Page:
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Journal of Addictive Behaviors, Therapy & Rehabilitation
Editor-in-chief: Peter R. Martin, MD
Vanderbilt University, USA
ISSN: 2324-9005
Frequency: Quarterly  

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Journal of Addictive Behaviors, Therapy & Rehabilitation is a peer-reviewed scholarly journal and aims to publish the most complete and reliable source of information on the discoveries and current developments in the mode of research articles, review articles, case reports, short communications, etc. in all areas of addiction science and making them accessible online freely without any restrictions or any other subscriptions to researchers worldwide.

Journal of Addictive Behaviors, Therapy & Rehabilitation focuses on the topics include, but are not limited to:

The journal is using Editorial Manager System for quality in peer-review process. Editorial Manager is an online manuscript submission, review and tracking systems. Review processing is performed by the editorial board members of Journal of Addictive Behaviors, Therapy & Rehabilitation or outside experts; at least two independent reviewers approval followed by editor approval is required for acceptance of any citable manuscript. Authors may submit manuscripts and track their progress through the system, hopefully to publication. Reviewers can download manuscripts and submit their opinions to the editor. Editors can manage the whole submission/review/revise/publish process.
 
Submit manuscript at http://www.editorialmanager.com/scitechnol/ or send as an e-mail attachment to the Editorial Office at editor.jabtr@scitechnol.com or editor.jabtr@scitechnol.org
 
Journal of Addictive Behaviors, Therapy & Rehabilitation is organizing & supporting 4th International Conference and Exhibition on Addiction Research & Therapy which is to be held on August 3-5, 2015 at Florida, USA. Special interest and theme of the conference is “Accentuate knowledge and explore new treatment regimen for Addiction”.
 
Current Issue
Knowledge Level of Kocaeliís Population Regarding Smoking and Smoking Cessation   Research Article
Fusun Yildiz, Serap Argun Baris, Hasim Boyaci, and Ilknur Basyigit
J Addict Behav Ther Rehabil 2014, 3:3    doi: 10.4172/2324-9005.1000123
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Knowledge Level of Kocaeli’s Population Regarding Smoking and Smoking Cessation

Background: A questionnaire was designed and administered to people living in Kocaeli province, Turkey, in order to determine their level of knowledge about smoking before the initiation of a social responsibility project aimed at increasing the smoking cessation rates in Kocaeli. Material-Method: The sample selection was made on the basis of the population sizes of 12 counties in Kocaeli province; participants over the age of 18 completed the questionnaire over the phone. Results: A total of 2721 participants were included in the study. It was found that the knowledge level about smoking-related diseases was quite high, and the conditions mentioned most frequently by the participants were lung diseases, cancer, and cardiac diseases. Only 2.8% of the subjects reported that they had no information about the harmful effects of smoking. Knowledge level was not different among age groups or educational levels of the participants. The percentage of subjects who believed that smoking cessation was a matter of personal will power was 49%, while only 8.4% reported that medical support was required. The most recalled anti-smoking activities were the recent law prohibiting smoking in enclosed areas and commercials about smoke-free air.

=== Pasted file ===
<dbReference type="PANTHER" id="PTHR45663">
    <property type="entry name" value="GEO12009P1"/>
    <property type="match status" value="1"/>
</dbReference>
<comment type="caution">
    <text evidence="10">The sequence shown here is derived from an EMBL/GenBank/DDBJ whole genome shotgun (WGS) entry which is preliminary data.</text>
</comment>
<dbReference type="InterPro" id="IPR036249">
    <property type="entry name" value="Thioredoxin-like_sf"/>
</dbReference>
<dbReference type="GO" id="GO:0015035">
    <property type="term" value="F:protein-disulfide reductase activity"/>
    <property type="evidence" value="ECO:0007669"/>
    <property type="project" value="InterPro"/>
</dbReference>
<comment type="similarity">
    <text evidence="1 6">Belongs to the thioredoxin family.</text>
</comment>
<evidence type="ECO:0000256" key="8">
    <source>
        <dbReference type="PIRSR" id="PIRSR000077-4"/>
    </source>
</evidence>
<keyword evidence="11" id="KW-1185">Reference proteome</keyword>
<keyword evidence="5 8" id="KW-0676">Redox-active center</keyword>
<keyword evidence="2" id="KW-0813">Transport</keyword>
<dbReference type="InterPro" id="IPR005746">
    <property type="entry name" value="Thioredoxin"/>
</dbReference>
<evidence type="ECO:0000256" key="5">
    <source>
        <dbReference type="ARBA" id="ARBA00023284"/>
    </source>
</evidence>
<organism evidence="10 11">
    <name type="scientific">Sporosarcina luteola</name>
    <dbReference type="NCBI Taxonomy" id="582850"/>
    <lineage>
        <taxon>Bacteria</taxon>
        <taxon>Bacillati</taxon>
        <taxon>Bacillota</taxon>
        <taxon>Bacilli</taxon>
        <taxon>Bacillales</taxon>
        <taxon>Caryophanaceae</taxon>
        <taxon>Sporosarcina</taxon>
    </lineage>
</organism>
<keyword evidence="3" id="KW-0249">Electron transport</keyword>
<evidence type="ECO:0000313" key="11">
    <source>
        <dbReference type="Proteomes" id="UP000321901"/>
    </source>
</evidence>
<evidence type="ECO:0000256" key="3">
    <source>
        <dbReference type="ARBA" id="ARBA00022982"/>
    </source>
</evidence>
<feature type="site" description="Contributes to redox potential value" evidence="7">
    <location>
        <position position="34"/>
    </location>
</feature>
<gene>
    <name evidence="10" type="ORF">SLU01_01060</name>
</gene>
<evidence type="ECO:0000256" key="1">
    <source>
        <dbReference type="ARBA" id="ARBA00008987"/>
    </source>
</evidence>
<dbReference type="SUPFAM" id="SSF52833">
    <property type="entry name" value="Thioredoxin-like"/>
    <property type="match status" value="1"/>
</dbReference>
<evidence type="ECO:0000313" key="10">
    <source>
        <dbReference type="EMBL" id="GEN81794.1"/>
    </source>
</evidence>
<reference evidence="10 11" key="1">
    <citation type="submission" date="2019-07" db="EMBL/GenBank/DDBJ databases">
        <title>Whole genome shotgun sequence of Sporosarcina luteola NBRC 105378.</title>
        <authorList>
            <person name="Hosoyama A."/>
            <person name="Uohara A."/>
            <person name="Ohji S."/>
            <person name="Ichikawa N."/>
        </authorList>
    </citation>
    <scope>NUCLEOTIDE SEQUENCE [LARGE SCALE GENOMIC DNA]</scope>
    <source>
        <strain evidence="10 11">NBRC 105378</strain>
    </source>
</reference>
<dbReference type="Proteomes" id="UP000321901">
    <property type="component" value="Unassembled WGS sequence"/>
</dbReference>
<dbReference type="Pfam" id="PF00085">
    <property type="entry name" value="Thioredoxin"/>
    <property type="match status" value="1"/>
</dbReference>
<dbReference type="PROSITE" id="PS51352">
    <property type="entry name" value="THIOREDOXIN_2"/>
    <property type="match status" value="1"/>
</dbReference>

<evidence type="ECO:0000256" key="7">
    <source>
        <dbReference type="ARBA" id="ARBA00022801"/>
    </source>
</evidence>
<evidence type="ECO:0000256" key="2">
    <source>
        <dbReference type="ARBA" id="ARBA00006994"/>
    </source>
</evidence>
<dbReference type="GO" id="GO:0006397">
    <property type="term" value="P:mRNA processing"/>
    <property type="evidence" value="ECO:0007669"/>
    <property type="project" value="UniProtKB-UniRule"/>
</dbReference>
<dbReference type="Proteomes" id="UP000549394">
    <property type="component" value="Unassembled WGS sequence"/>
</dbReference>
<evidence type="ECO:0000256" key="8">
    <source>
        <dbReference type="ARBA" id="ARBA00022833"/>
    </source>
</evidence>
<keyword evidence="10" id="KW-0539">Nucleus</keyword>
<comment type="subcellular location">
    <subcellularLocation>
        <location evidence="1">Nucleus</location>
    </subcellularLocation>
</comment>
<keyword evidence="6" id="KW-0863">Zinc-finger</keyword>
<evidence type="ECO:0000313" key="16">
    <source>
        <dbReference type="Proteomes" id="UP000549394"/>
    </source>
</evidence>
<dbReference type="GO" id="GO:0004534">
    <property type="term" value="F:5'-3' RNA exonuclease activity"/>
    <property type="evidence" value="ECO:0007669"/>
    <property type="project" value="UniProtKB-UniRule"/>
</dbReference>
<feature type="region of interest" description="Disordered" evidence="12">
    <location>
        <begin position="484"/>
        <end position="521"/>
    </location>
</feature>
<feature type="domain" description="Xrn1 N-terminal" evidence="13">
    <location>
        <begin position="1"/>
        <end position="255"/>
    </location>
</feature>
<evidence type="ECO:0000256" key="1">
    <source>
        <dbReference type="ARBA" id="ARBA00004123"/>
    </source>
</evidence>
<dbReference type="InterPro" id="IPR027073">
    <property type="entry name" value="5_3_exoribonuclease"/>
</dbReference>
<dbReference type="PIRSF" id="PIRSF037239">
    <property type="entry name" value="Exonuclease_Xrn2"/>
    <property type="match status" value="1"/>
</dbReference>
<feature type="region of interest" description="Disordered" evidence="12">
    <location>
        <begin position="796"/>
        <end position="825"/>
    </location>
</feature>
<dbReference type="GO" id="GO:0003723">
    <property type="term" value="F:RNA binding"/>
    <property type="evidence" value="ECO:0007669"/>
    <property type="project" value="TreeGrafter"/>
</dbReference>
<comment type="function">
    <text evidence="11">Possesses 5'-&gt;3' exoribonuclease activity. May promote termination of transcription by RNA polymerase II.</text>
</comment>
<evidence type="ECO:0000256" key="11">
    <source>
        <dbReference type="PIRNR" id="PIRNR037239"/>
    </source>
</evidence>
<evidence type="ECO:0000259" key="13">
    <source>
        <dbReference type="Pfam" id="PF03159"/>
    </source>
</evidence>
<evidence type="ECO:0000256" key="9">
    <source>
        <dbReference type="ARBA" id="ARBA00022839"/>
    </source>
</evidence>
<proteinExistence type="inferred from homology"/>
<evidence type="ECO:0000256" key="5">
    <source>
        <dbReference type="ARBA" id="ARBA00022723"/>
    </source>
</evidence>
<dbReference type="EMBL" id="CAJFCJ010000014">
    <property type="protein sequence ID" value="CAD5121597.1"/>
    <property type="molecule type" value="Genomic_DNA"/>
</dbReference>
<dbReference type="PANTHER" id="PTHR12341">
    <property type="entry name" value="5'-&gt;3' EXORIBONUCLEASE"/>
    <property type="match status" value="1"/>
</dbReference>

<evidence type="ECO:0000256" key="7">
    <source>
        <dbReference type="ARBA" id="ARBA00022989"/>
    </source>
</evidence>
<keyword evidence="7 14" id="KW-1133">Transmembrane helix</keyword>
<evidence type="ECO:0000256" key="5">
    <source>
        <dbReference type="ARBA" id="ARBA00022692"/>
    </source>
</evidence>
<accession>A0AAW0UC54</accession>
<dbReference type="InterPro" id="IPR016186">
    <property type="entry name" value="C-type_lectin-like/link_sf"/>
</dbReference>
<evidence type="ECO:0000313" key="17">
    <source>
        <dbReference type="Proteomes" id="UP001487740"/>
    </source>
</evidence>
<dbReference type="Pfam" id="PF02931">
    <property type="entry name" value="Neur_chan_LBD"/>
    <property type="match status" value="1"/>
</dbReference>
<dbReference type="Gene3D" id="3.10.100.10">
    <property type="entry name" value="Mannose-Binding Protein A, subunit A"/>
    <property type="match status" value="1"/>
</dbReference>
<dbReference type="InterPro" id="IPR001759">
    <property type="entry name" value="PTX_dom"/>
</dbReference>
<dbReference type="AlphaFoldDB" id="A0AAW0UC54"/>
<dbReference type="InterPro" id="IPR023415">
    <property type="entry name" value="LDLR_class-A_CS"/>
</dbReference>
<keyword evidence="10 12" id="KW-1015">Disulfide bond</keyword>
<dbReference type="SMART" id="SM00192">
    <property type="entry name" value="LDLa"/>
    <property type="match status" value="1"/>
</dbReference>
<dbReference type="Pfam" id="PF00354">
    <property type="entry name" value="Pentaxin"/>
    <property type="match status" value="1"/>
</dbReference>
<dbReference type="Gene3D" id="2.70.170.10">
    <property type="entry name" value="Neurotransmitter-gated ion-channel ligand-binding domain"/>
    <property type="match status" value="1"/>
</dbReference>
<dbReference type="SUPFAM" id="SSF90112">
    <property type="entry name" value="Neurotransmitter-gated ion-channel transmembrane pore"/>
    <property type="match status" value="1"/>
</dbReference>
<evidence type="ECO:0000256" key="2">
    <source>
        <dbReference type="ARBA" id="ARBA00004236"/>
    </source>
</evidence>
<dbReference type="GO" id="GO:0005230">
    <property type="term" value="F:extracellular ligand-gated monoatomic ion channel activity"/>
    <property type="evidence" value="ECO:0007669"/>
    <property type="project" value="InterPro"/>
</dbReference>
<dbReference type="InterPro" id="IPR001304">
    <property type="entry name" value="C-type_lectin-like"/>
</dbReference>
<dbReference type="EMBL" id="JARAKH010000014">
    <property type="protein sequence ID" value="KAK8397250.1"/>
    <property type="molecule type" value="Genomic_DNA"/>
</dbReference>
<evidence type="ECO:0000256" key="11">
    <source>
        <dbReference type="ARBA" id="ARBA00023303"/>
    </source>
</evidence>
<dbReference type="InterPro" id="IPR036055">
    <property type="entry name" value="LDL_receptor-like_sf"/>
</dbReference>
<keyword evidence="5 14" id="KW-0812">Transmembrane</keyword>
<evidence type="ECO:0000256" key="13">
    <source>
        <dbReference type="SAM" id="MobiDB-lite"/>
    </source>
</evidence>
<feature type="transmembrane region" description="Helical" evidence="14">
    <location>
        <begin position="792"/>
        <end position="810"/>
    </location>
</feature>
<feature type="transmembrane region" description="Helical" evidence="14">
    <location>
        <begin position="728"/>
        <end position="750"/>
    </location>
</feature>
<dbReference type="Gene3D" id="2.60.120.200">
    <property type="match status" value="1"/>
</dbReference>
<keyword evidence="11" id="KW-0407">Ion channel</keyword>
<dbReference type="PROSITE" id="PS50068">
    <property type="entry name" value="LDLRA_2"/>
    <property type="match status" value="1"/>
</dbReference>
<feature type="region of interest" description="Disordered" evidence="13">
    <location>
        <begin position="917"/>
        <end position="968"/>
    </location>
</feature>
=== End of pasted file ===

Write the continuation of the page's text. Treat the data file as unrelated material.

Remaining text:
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College Student Reactions to Drug Prevention Messages   Research Article
Sharon J Davis, Amanda Burrow Barker, Asher Pimpleton and Amy Barton1
J Addict Behav Ther Rehabil 2014, 3:3    doi: 10.4172/2324-9005.1000124
 Preview

College Student Reactions to Drug Prevention Messages

Advertisements through television, radio, billboards, and magazines have been used to convey anti-drug messages since the 1980s. Many of these ads have used graphic images or scare tactics in an attempt to dissuade young people from using, yet more recently, positively toned messages have become increasingly popular. Positively toned messages tend to focus on activities young people can do besides drug use. Ninety-six college undergraduates were asked to rate a series of both scare tactic or negatively toned ads and positively toned ads across three phases. Results showed the negatively toned ads were perceived as significantly more effective during all three phases of the study.

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Internet Addiction and Psychopathological Symptoms in Greek University Students   Research Article